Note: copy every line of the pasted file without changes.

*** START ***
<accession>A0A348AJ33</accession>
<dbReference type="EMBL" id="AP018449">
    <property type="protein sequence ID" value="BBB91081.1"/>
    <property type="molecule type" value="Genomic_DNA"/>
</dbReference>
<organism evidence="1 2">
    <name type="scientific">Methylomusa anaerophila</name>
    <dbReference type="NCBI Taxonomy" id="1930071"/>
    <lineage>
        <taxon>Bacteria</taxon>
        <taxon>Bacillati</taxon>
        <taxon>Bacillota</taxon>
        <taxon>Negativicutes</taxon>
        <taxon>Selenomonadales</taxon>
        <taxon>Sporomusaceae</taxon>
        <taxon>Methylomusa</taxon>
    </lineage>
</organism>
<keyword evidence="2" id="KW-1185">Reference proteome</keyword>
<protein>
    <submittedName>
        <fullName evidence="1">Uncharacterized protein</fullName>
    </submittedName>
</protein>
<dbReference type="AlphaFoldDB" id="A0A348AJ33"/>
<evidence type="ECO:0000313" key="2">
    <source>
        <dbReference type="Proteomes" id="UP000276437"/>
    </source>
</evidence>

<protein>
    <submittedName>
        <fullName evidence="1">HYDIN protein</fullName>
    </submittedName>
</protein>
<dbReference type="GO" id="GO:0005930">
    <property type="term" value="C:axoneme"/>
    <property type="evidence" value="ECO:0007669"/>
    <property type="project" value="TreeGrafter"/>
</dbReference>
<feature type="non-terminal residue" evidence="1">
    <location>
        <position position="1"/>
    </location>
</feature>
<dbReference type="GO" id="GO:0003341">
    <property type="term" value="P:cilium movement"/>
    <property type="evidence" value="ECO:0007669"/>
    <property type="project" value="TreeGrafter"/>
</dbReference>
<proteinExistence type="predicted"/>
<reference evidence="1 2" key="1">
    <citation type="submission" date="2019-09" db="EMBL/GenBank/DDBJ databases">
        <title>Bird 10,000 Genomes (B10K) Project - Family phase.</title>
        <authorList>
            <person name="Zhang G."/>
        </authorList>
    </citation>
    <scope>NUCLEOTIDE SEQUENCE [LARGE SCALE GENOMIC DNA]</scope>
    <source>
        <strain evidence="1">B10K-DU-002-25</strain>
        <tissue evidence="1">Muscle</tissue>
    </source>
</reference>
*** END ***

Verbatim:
<accession>A0A348AJ33</accession>
<dbReference type="EMBL" id="AP018449">
    <property type="protein sequence ID" value="BBB91081.1"/>
    <property type="molecule type" value="Genomic_DNA"/>
</dbReference>
<organism evidence="1 2">
    <name type="scientific">Methylomusa anaerophila</name>
    <dbReference type="NCBI Taxonomy" id="1930071"/>
    <lineage>
        <taxon>Bacteria</taxon>
        <taxon>Bacillati</taxon>
        <taxon>Bacillota</taxon>
        <taxon>Negativicutes</taxon>
        <taxon>Selenomonadales</taxon>
        <taxon>Sporomusaceae</taxon>
        <taxon>Methylomusa</taxon>
    </lineage>
</organism>
<keyword evidence="2" id="KW-1185">Reference proteome</keyword>
<protein>
    <submittedName>
        <fullName evidence="1">Uncharacterized protein</fullName>
    </submittedName>
</protein>
<dbReference type="AlphaFoldDB" id="A0A348AJ33"/>
<evidence type="ECO:0000313" key="2">
    <source>
        <dbReference type="Proteomes" id="UP000276437"/>
    </source>
</evidence>

<protein>
    <submittedName>
        <fullName evidence="1">HYDIN protein</fullName>
    </submittedName>
</protein>
<dbReference type="GO" id="GO:0005930">
    <property type="term" value="C:axoneme"/>
    <property type="evidence" value="ECO:0007669"/>
    <property type="project" value="TreeGrafter"/>
</dbReference>
<feature type="non-terminal residue" evidence="1">
    <location>
        <position position="1"/>
    </location>
</feature>
<dbReference type="GO" id="GO:0003341">
    <property type="term" value="P:cilium movement"/>
    <property type="evidence" value="ECO:0007669"/>
    <property type="project" value="TreeGrafter"/>
</dbReference>
<proteinExistence type="predicted"/>
<reference evidence="1 2" key="1">
    <citation type="submission" date="2019-09" db="EMBL/GenBank/DDBJ databases">
        <title>Bird 10,000 Genomes (B10K) Project - Family phase.</title>
        <authorList>
            <person name="Zhang G."/>
        </authorList>
    </citation>
    <scope>NUCLEOTIDE SEQUENCE [LARGE SCALE GENOMIC DNA]</scope>
    <source>
        <strain evidence="1">B10K-DU-002-25</strain>
        <tissue evidence="1">Muscle</tissue>
    </source>
</reference>